Lupe Pintor 14 Career Boxing Fights On 6 DVDs With  Menus
Overall Quality 7.5-9.5
Complete set in chronological order on 6 high quality DVDs. Includes premium cases and artwork printed on the DVDs.
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             LUPE PINTOR 14 fights on 6 boxing DVDs
Fights Boxing DVD 1
Lupe Pintor vs Rosa
Lupe Pintor vs Roca
Lupe Pintor vs Zarate
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LUPE PINTOR 14 fights on 6 boxing DVDS
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Price $19.95
  ITEM # 935p
Price $120.00
  without artwork on DVDs
  with artwork on DVDs + $15
 ITEM # 935
  ITEM # 935c
with artwork on DVDs plus clear cases + $25
Fights Boxing DVD 6
Lupe Pintor vs Meza
Lupe Pintor vs Payakaroon
Lupe Pintor: The Long Journey documentary
Fights Boxing DVD 2
Lupe Pintor vs Sandoval
Lupe Pintor vs Murata
Fights Boxing DVD 3
Lupe Pintor vs Owen
Lupe Pintor vs Davila II
Lupe Pintor vs Rengifo
Fights Boxing DVD 4
Lupe Pintor vs Teru
Lupe Pintor vs Lee
Fights Boxing DVD 5
Lupe Pintor vs Lujan
Lupe Pintor vs Gomez
Jose Guadalupe Pintor Guzman (born April 13, 1955), better known as Lupe Pintor, is a former world boxing champion from Cuajimalpa, Mexico. Nicknamed El Indio De Cuajimalpa or The Indian From Cuajimalpa, he started boxing professionally in 1974. Pintor is a double World Champion, having held the WBC World Bantamweight Championship from 1978 until 1983 and the WBC World Super Bantamweight Championship from 1985 to 1986. He was involved in some of the most spectacular and controversial contests in boxing history and retired in 1995.
Early life & career
Lupe Pintor was born into a poor, working class family in Cuajimalpa, just outside Mexico City in 1955 and is alleged to have had an extremely violent relationship with his father, eventually forcing him to run away. He lived for a time on the city streets, learning how to look after himself and began boxing professionally in 1974.
He opened his account with a second round knockout of Manuel Vazquez and immediately stepped up to ten round bouts, claiming a decision over Francisco Nunez on his next outing. He suffered his first loss three fights later, when disqualified against Margarito Lozano, but claimed victory in his next eight bouts, seven by knockout, including wins over notalbles Juan Diaz, Rocky Mijares and Willie Jespen.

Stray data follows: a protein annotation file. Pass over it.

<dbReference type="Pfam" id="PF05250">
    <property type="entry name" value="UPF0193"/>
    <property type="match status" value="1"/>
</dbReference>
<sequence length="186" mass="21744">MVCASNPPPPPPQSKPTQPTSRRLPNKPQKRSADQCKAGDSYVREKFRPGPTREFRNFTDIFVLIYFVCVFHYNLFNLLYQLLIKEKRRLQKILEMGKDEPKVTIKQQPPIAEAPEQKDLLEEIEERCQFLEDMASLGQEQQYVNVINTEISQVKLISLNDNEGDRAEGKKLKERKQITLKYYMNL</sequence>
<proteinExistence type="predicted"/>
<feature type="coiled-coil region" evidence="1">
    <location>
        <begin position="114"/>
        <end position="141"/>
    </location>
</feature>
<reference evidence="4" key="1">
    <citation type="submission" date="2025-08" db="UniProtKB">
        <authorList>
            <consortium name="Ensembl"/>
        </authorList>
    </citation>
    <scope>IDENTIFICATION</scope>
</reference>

Pintor first boxed future World Bantamweight Champion Alberto Davila on February 25, 1976, losing a decision over ten rounds then embarked on a winning streak of some twenty two fights in a row. Amongst the fighters he beat during this period were Gerald Hayes - who later conquered Juan Laporte - and Antonio Becerra, one of the few men ever to get the better of Salvador Sanchez.
He then travelled to Puerto Rico, where he lost a ten round decision to Leo Cruz - himself a future world champion. Returning to Mexico, Pintor lost for the second time in a row, carelessly dropping a decision to journeyman Jose Luis Soto. Another winning streak, comprising five fights in a row, all by way of knockout and he was ready for a shot at the world title.
World Champion
Carlos Zarate was Pintor's stable mate and a fellow Mexican. He was an outstanding champion and continues to be rated one of the very best of all Bantamweights. The records however, show that Pintor edged a very close and controversial split decision, following a remarkable contest that saw him hit the canvas in round four. But the judges were so at variance when recording their verdict, that (like already stated) the contest remains a matter of controversy today. Naturally, the new World Champion's relationship with Zarate - already strained - took another hit and Zarate retired in disgust.
Pintor was a busy champion and he began his reign by engaging in three non title bouts, beating Aucencio Melendez by a knockout in the first and avenging his loss to Jose Luis Soto before losing a rematch with Manuel Vazquez by a knockout in six. Then he began to defend his title in earnest, retaining it with a knockout in twelve over Alberto Sandoval in Los Angeles and drawing over fifteen with Eijiro Murata in Tokyo.
His next bout brought a touch of tragedy to his career. He defended against Johnny Owen of Wales in Los Angeles. Many of the fans present and the authors of The Ring's Boxing in The 20th Century, have agreed that the fight should have been stopped during round ten. But it carried on until the close of the twelfth, when Pintor unleashed a savage right hand, knocking his opponent out cold. Owen failed to regain consciousness, lapsed into a coma and died seven weeks later.
Saddened, Pintor encouraged by Owen's family resumed his career by avenging his loss to Davila, retaining the title by unanimous decision. He went on to retain the belt against Jose Uziga again by decision and Jovito Rengifo, by a knockout in eight. He stopped Hurricane Teru in the fifteenth and final round to close 1981 and began 1982, by retaining the title against Seung-Hoon Lee with an eleventh round knockout.